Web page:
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Wreck Walk, Currarong

Home > Sydney > Escape the City | Day Trips | Beaches | Outdoor | Walks
by Postcards from Shayne (subscribe)
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Published May 9th 2016
Scenic bushwalk and the wreck of the SS Merimbula
Currarong is a quiet coastal village on the south coast of New South Wales. Surrounded by both Jervis Bay National Park and the Jervis Bay Marine Park, it is the perfect place to escape the city, relax and unwind. Here you can enjoy fishing, swimming, diving, bushwalking and, with a bit of luck, some dolphin spotting.

We recently did the Wreck Walk out to Whale Point to see the wreck of the S.S. Merimbula.

Wreck Walk Currarong
Foreshore Reserve


We started our walk from the boat ramp on Yalwal Street, Currarong. The Currarong Heritage Trail is signposted with yellow markers on trees along the way. The walk took us along the grassy foreshore reserve. At the eastern end of the reserve, you will discover some beautiful natural rock pools with water that is stunningly clear and inviting.

Wreck Walk Currarong
Natural rock pool


The natural pools have been created by a sandy channel running between two sets of rocks. The pool is around 20-30 metres long and 3-4 metres wide. There is plenty of room for a dip and a paddle. There are man-made steps and a hand rail to help you get in or out.

Continuing past the rock pools you need to walk over some rocks to get to Abrahams Bosom Beach. This strangely named beach and reserve uses an Old Testament reference to safety. Ships captains, sailing along the east coast, have historically used the term "Abrahams bosom" to refer to this area as it provided shelter to vessels in stormy weather.

Wreck Walk Currarong
Abrahams Bosom Beach


Wreck Walk Currarong
Rock Ledges


At the eastern end of the beach you will find lovely rock ledges to explore and a creek running from the beach to Abrahams Bosom Reserve. At the reserve you will find picnic facilities, a toilet and car park.



Wreck Walk Currarong
Footbridge over the creek


The walking track to Whale Point is signposted from the car park. The entrance is marked by a timber footbridge. From here the Wreck Walk is a 2.5km return trip.

The track is a couple of metres wide and leads you through mostly level terrain. At the start of the walk we admired some very large tree trunks along the track.

Wreck Walk Currarong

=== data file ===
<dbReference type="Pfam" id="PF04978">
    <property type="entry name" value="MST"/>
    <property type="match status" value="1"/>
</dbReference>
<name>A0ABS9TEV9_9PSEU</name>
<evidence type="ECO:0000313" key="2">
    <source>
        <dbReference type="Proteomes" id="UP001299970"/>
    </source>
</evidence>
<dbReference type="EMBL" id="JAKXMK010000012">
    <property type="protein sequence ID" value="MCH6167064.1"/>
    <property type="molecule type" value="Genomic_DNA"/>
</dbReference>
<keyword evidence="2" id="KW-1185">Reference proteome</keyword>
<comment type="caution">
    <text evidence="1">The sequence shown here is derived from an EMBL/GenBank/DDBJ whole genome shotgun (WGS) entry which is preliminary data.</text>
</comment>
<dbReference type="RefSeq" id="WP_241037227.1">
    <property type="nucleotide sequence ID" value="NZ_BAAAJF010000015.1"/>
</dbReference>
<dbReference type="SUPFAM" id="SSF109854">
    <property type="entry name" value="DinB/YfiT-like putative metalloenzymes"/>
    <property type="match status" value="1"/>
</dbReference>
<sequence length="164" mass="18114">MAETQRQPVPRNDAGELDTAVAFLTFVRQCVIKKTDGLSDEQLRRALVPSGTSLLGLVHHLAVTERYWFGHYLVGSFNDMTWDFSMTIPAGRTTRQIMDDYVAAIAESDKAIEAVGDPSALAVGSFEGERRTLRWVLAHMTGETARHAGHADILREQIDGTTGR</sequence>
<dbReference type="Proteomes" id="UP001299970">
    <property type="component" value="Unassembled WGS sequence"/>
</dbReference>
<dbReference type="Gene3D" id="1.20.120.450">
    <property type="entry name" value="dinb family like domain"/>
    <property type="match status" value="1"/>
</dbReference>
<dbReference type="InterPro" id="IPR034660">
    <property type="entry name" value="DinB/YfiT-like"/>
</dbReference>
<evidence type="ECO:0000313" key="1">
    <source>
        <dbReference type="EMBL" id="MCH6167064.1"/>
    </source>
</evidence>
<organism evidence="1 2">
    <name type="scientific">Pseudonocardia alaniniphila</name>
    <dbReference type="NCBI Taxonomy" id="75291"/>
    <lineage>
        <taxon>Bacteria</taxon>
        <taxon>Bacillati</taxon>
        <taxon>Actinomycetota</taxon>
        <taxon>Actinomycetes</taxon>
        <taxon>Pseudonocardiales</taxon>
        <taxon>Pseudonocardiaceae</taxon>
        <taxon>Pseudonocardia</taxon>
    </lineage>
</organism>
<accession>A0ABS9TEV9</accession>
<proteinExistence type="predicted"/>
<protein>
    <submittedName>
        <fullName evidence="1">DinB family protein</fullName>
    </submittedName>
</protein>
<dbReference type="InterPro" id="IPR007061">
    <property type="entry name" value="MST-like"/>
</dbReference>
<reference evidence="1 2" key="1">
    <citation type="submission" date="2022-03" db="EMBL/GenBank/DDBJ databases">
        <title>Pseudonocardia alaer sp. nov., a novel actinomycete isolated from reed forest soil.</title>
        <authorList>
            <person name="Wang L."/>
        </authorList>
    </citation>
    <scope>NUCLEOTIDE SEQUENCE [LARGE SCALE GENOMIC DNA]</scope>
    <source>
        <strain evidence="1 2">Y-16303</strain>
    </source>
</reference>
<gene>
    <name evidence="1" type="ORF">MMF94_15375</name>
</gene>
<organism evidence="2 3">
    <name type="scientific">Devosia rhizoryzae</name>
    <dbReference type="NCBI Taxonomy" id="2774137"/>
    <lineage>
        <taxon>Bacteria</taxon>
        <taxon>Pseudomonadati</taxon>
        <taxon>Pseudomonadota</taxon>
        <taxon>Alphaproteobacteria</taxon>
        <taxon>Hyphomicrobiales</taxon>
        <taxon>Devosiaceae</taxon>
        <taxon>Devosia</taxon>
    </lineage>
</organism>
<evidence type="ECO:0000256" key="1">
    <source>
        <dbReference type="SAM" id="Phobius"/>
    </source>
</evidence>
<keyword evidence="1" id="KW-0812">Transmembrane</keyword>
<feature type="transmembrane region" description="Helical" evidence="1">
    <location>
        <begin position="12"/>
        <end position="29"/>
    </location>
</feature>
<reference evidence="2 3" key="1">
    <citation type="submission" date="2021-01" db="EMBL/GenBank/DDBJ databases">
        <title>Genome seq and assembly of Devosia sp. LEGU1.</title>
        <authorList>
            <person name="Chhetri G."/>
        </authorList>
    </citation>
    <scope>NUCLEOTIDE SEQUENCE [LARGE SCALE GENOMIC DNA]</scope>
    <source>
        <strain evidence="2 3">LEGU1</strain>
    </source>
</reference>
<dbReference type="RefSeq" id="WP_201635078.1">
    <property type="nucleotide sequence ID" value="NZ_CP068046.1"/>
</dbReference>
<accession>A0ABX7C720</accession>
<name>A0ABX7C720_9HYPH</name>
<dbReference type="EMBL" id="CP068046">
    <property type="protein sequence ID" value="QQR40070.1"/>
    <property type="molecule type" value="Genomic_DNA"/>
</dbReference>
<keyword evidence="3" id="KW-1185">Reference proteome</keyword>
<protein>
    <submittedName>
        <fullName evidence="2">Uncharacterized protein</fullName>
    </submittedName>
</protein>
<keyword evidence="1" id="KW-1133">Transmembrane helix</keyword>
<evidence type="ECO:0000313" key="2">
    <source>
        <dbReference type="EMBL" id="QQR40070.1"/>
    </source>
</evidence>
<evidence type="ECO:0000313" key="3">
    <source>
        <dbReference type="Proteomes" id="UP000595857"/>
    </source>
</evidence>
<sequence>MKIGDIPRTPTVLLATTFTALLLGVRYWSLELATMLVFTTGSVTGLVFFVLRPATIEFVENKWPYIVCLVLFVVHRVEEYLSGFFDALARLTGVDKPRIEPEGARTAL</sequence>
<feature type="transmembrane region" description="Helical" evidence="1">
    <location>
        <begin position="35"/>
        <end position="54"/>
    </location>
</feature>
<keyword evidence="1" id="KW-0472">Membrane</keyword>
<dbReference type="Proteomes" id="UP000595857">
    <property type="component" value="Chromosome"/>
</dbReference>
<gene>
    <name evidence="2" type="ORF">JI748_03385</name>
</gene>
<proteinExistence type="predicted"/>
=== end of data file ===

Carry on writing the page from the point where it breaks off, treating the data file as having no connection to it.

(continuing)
Walking Track


Wreck Walk Currarong
Enjoying the scenery


Our walk took place on a warm and sunny day during May and we experienced both dappled sunlight as well as full sun along the track where the tree cover was not as thick.

On the Beecroft Headland there are a number of walking tracks to choose from with an information stand providing some information and guidelines. Alternatively you can download a list of the walks available by clicking here.



On this day we chose just to do the Wreck Walk. For the second half of our walk the track was lined on both sides with the beautiful yellow flowers of the coastal banksia.

Wreck Walk Currarong
Coastal banksia


Wreck Walk Currarong
Read about the S.S. Merimbula here


Before you reach Whale Point there is a stone monument with a plaque dedicated to the wreck of the S.S. Merimbula. Described as Currarong's most famous ship wreck, the history of the S.S. Merimbula is interesting to learn.

Built in 1909 in Scotland, the ship was used by the Illawarra and South Coast Steam Navigation Company to carry passengers and cargo on a regular route from Sydney to Eden via the ports of Bermagui, Tathra and Merimbula.

On this ill-fated voyage the ship left Sydney on Monday 26th March 1928 but encountered heavy weather as it travelled down the coast carrying 14 passengers and 35 crew members.

Due to heavy rains and poor visibility it struck the reef on the Beecroft Peninsula on the evening of the 27th March 1928. The captain of the ship ordered passengers and crew in to life jackets and luckily no lives were lost. The passengers were eventually rowed across to the mouth of the Currarong Creek in lifeboats the next morning.

A passengers account of the ordeal can be read in the Sydney Morning Herald newspaper here.

Sadly this was the last steam passenger service to operate on the NSW south coast. After the wreck the Illawarra and South Coast Steam Navigation Company confined their activities to cargo services.

Wreck Walk Currarong
Whale Point


From the beach you can only see the tip of one of the pieces of the wreck. However if the tide allows you to scramble over the rocks you will be rewarded with many more rusty relics to explore.

Wreck Walk Currarong
Rusty relics of the S.S Merimbula






While some of the remains of the ship lie amongst the boulders on the reef, there are many more which remain submerged near the tip of Whale Point making it a popular dive site.

The ships anchor has been recovered from the site and can be seen at the entrance to the Currarong Bowling & Recreation Club.

Wreck Walk Currarong
Anchor of the S.S. Merimbula


The Wreck Walk is an easy and very scenic walk for the whole family to enjoy. The walk from Abrahams Bosom Reserve to the ship wreck and back only takes about an hour.

Currarong is located in the Shoalhaven area of New South Wales and is a 2.5 hours drive from Sydney.
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Why? Scenic bushwalk to ship wreck site
When: Any time
Where: Abrahams Bosom Reserve Currarong
Cost: Free
Your Comment
It looks like a very inviting stretch of beach. The rock pool would be good for a dip on the return journey.
by Jenny Rossiter (score: 3|4155) 1517 days ago
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